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Under the Same Moon (2007)
This story is one that will feel too close to home to many viewers--immigrants of all kinds, and parents who have ever been separated from their kids. The emotional stakes get piled so high you know that it can't end in disaster (the audience would be angry), so you kind of wait to see how the inevitable gets worked out.
What holds it completely together is the stellar acting of the lead boy, played by Adrian Alonso, with great support from his pretty but a bit restrained mother, played by Kate del Castillo. You can't help but feel for them, and the many hardships they encounter will move you right along with the events.
Which is the only conspicuous problem with the movie--the hardships are endless and brutal and almost comically classic. I'm sure they're all true enough, and I'm sure there are even individuals who face all these things in one lifetime. But it all happens in a week as the days tick off one by one to the critical weekly phone call. It's too much, really, no matter how you cut it--unless you think of it as a kind of modern Grimm fairy tale. In those, terrible things happen to kids and yet there is a dramatic outcome you take in stride. The fact this is kind of knowingly over the top happens when our two leads come within feet of each other (in the sprawling city of Los Angeles) and don't know it. Could be, but it doesn't help any sense of realism.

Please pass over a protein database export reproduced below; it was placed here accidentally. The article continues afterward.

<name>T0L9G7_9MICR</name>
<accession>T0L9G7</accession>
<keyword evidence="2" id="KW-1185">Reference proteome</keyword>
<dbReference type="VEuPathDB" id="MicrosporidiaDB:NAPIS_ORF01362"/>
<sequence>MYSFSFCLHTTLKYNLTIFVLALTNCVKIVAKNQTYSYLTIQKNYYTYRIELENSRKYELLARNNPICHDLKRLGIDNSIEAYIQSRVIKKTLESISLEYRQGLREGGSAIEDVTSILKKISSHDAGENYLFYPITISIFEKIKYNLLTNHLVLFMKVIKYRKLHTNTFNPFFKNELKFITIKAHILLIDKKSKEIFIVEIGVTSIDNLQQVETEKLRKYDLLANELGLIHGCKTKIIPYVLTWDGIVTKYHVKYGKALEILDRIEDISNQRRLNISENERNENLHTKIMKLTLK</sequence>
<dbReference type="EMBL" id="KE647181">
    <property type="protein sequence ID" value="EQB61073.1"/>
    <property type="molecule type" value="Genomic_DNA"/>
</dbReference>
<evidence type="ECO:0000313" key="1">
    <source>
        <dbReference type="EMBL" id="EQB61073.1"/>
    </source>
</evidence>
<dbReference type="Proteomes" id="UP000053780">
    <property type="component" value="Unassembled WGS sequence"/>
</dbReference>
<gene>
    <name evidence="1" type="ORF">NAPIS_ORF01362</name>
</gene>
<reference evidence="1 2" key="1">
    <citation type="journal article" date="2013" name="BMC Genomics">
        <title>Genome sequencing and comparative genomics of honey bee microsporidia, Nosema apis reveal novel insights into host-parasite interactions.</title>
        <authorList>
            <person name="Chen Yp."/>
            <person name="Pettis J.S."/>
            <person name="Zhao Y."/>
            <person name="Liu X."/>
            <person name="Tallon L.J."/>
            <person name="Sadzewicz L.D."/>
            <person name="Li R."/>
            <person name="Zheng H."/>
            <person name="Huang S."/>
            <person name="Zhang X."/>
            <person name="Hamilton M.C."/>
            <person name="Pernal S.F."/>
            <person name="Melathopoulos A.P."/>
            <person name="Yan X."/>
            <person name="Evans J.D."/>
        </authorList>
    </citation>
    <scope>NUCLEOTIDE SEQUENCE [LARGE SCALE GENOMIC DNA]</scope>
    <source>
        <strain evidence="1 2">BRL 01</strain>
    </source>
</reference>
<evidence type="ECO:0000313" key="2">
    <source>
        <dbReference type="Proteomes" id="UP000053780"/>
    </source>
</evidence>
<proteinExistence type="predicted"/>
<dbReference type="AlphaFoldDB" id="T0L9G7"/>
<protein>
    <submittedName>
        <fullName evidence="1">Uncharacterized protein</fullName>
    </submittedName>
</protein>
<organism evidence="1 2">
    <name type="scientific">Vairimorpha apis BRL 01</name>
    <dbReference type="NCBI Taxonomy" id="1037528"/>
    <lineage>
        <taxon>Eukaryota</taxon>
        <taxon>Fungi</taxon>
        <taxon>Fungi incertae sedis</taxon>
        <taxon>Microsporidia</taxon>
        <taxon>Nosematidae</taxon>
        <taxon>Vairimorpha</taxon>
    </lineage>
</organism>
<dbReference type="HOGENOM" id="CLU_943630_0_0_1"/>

And yet it is filmed with an attention to small details, to making people reasonable (bad and good people both) and believable. That's eventually all backdrop to the tale, complete with wicked relatives, a knight in shining armor, and a couple of scofflaws who come to the rescue just in time.
It'll make you cry, and you might get mad at being so manipulated. But I think it's worth it.
I went to a local independent film theater not knowing what to except to see my first independent film. I thought is was worth a try and it was! This movie made me laugh, cry, think, get angry, and remember that love is the strongest force in the world. Yes, there is underlining message here, about our borders, and the hardships illegals face, but the movie is more than that. It is well directed, logical, sensitive, real, very well acted film. There is a small part with "Ugly Betty's" America Ferrara in it, but don't see the movie for just the brief parts with America Ferrara in them. The main characters Rosaro, and her son Carlitos grab your heart and you hang on to every word. There is a character named Enrique that you first think what has he got to do with anything but before long you realize he is so important to the overall feel of the film and reminds us that we are all tied to each other in some way. This is the first movie I saw in a long time that I could not guess what was going to happen next. It was always the unexpected. From the description of the movie it might not sound like something that will give you that much emotion and entertainment,but "Under the Moon" will. This movie is well worth the time to see it and the price of the ticket.